Clyde Davis: Local Columnist
It began as we were watching — rather, I was watching, and Janice was tolerating — a CMT documentary on The Highwaymen. You remember The Highwaymen, don’t you?
Willie Nelson, Kris Kristofferson, Waylon Jennings and Johnny Cash, when they all sang together. I got a brilliant idea, which I blurted out to my better half. “Hey, I’ll get you a Highwaymen CD for Christmas!”
Wrong answer number three. It isn’t that she despises The Highwaymen, or doesn’t recognize their individual and collective talent. It would just be ranked low on her list of delightful packages. For me, on the other hand…..
We begin this week’s suggestion list by reminding you that Christmas shopping is not about getting your intended recipient a gift that you would like for yourself.
Oh, that may work in some cases. A candy apple red ‘67 Mustang, for example, would thrill either one of us but it’s usually a losing combination.
* Know her tastes and her desires, be aware of what turns her on. Unless you are sleepwalking through your relationship, this should be fairly easy. It’s a matter of focus. I know she likes Aaron Neville. As I am watching the Macy’s Thanksgiving Day Parade, I hear Aaron Neville perform a cut from his Christmas CD. Hasting’s runs a sale coupon — bang! Instant early Christmas gift success.
* Give her an experience, perhaps in the form of an IOU. If you book it now, you can be fairly certain of a lodging arrangement in Red River, for example, for later in the winter when there may actually be snow on the ground.
* Think outside the box. Maybe you’re at the stage where your kids would rather party with their friends than hang out with you all Christmas Day. Maybe kids are still in your future. So what’s to stop you, on Christmas afternoon, from heading to one of the two local motels equipped with indoor pools, for the purpose of giving her a “Night at the Beach?”
* Avoid fads and catchy gifts. Last week I mentioned gimmicky tools, and the truth is, there are gimmicky kitchen gadgets as well. If your loved one loves to cook, he or she may well appreciate kitchen items, but not the gimmicky kind. In the workshop or the kitchen, these things usually break before New Year’s Day.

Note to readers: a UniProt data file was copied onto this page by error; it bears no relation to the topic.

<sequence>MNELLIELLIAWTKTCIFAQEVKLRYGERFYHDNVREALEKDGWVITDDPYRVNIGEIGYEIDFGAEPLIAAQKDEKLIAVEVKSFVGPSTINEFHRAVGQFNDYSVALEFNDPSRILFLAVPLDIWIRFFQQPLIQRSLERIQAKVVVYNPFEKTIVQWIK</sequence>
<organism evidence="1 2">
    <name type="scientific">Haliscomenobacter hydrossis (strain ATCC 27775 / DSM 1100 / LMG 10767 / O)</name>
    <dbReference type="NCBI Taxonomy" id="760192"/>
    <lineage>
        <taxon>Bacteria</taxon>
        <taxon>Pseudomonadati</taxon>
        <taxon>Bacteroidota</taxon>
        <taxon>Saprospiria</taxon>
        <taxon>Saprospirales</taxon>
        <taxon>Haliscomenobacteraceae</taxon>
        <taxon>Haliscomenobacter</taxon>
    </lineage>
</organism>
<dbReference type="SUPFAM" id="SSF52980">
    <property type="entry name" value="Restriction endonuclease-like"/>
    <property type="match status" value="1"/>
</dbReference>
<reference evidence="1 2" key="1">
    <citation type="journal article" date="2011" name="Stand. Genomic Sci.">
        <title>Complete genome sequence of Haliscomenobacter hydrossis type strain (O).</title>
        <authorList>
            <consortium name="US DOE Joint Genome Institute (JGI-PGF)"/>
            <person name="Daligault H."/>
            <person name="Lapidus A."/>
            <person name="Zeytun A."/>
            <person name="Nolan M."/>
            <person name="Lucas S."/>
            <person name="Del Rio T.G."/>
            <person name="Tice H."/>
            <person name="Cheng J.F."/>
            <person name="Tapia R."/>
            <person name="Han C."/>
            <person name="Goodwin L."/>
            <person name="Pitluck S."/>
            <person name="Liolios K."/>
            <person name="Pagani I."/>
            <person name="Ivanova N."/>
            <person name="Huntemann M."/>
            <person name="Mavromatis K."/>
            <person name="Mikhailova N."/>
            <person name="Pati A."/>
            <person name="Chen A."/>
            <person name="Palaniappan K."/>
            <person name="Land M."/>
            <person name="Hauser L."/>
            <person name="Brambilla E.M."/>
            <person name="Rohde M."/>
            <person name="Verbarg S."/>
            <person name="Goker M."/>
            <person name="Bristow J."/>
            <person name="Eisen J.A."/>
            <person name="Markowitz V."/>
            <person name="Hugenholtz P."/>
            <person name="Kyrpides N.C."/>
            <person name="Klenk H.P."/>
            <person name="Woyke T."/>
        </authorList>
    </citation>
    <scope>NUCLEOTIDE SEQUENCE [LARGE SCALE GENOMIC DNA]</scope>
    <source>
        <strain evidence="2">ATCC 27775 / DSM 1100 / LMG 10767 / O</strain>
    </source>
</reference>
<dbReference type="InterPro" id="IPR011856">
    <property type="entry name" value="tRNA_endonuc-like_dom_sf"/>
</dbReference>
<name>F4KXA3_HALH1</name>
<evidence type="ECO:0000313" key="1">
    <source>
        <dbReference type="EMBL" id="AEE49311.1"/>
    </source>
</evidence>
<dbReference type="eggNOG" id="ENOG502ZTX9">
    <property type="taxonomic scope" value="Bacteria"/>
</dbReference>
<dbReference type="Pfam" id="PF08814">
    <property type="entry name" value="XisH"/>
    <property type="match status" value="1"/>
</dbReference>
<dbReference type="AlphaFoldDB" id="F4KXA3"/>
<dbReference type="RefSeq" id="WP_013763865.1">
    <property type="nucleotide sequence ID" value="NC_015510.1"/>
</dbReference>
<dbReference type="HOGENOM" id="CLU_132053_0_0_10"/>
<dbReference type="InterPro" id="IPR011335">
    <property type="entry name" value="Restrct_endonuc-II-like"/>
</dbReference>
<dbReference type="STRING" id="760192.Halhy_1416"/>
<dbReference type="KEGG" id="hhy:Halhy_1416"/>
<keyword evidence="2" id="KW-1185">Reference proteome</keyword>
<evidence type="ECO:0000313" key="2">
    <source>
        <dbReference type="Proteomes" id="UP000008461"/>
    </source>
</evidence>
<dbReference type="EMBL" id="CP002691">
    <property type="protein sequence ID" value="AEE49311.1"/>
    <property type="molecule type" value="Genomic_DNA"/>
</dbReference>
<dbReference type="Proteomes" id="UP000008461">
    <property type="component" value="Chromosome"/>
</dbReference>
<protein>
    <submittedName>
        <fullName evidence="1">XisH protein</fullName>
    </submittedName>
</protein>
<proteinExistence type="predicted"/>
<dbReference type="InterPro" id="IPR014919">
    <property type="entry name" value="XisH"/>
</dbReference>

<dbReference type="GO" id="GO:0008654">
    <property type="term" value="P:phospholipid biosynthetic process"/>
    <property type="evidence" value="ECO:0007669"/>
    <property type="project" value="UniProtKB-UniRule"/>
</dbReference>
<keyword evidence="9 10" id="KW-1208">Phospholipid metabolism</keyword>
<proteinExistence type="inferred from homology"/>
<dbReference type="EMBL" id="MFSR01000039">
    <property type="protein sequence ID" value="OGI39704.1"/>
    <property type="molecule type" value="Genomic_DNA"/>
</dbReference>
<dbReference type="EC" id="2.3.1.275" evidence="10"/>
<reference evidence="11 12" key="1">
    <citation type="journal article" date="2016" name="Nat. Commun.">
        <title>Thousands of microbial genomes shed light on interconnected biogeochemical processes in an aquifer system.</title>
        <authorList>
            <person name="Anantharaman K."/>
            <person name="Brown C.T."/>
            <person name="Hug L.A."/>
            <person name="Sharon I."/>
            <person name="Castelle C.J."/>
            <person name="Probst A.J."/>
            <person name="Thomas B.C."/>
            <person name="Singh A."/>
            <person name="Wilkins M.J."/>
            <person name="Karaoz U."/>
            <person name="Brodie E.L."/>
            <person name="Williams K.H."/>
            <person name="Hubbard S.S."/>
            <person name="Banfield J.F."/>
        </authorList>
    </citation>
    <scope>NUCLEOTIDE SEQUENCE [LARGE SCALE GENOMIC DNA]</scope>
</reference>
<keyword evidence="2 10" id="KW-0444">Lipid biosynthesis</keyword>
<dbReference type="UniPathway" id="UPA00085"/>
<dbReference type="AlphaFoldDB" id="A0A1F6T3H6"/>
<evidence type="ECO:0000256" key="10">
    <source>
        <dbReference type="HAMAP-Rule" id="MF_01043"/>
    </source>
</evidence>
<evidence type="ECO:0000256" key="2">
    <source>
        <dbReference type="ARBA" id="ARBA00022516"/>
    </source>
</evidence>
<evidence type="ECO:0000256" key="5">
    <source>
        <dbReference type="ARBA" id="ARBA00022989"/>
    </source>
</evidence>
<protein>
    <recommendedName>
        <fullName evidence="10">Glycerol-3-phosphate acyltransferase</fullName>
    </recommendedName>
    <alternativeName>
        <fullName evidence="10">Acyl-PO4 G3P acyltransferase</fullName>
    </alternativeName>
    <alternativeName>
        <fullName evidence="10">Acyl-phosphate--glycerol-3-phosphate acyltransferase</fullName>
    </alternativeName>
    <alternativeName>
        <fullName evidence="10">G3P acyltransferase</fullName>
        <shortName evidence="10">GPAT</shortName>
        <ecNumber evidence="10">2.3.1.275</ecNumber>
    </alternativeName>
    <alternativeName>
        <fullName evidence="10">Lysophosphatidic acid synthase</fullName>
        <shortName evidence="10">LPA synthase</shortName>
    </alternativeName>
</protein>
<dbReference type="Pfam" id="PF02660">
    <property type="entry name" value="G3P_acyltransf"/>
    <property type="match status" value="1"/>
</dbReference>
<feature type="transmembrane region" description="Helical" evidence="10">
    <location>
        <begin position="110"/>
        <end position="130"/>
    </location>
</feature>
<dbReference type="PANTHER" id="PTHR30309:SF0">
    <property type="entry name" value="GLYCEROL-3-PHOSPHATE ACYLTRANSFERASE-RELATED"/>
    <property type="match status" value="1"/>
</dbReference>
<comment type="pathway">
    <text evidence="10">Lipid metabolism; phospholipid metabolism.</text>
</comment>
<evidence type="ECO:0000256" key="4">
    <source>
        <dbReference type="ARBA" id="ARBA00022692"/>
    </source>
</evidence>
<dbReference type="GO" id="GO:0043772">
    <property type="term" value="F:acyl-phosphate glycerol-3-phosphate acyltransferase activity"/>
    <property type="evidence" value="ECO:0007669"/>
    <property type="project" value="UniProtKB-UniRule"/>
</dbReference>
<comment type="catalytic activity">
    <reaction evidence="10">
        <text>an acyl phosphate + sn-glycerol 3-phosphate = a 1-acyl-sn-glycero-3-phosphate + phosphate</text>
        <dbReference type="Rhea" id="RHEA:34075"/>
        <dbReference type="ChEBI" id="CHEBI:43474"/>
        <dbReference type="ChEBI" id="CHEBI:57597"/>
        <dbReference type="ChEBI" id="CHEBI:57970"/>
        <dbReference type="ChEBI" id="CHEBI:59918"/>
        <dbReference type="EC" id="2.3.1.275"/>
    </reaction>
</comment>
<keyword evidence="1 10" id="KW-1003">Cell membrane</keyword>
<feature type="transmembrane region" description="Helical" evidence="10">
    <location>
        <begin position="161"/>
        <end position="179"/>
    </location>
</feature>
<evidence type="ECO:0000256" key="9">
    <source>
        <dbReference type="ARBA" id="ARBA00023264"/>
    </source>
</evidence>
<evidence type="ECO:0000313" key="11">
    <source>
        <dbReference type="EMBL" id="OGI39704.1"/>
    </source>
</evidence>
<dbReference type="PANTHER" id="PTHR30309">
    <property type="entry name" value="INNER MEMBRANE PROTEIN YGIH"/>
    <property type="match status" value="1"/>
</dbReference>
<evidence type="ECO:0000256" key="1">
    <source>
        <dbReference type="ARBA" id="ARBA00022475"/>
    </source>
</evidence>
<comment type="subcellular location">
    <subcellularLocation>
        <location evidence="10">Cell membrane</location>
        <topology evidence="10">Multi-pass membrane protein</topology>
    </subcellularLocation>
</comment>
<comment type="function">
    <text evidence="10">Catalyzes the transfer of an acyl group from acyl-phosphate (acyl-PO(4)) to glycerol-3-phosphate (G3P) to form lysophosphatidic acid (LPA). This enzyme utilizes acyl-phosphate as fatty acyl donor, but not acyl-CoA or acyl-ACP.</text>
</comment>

* Plan ahead. There is a jewelry store in Albuquerque that knows I will, on a yearly basis, lay something away in July for a Christmas present. Last year I started purchasing her birthday present in January, for June. It’s not that I am so much of an example; it is simply that, to buy her a quality gift of love, I have to plan ahead.
* Do not ignore the tried and true items of romance. There cannot be too many scented candles, too much lingerie, too much nicely presented gourmet coffee and tea, too many romantic DVDs. If she says there is no need for romance, she is protecting your feelings. It means you have a history of dropping the ball, and she doesn’t want to be disappointed again.
* Remember that the gift of time and attention is the best, just reflected in the above. Help her remember why she fell in love with you. Which reminds me, I better go finish those romantic poems about Charleston and Ute Lake. See ya.
Clyde Davis is pastor of First Presbyterian Church in Portales and an instructor at Eastern New Mexico University. He can be contacted at: email@example.com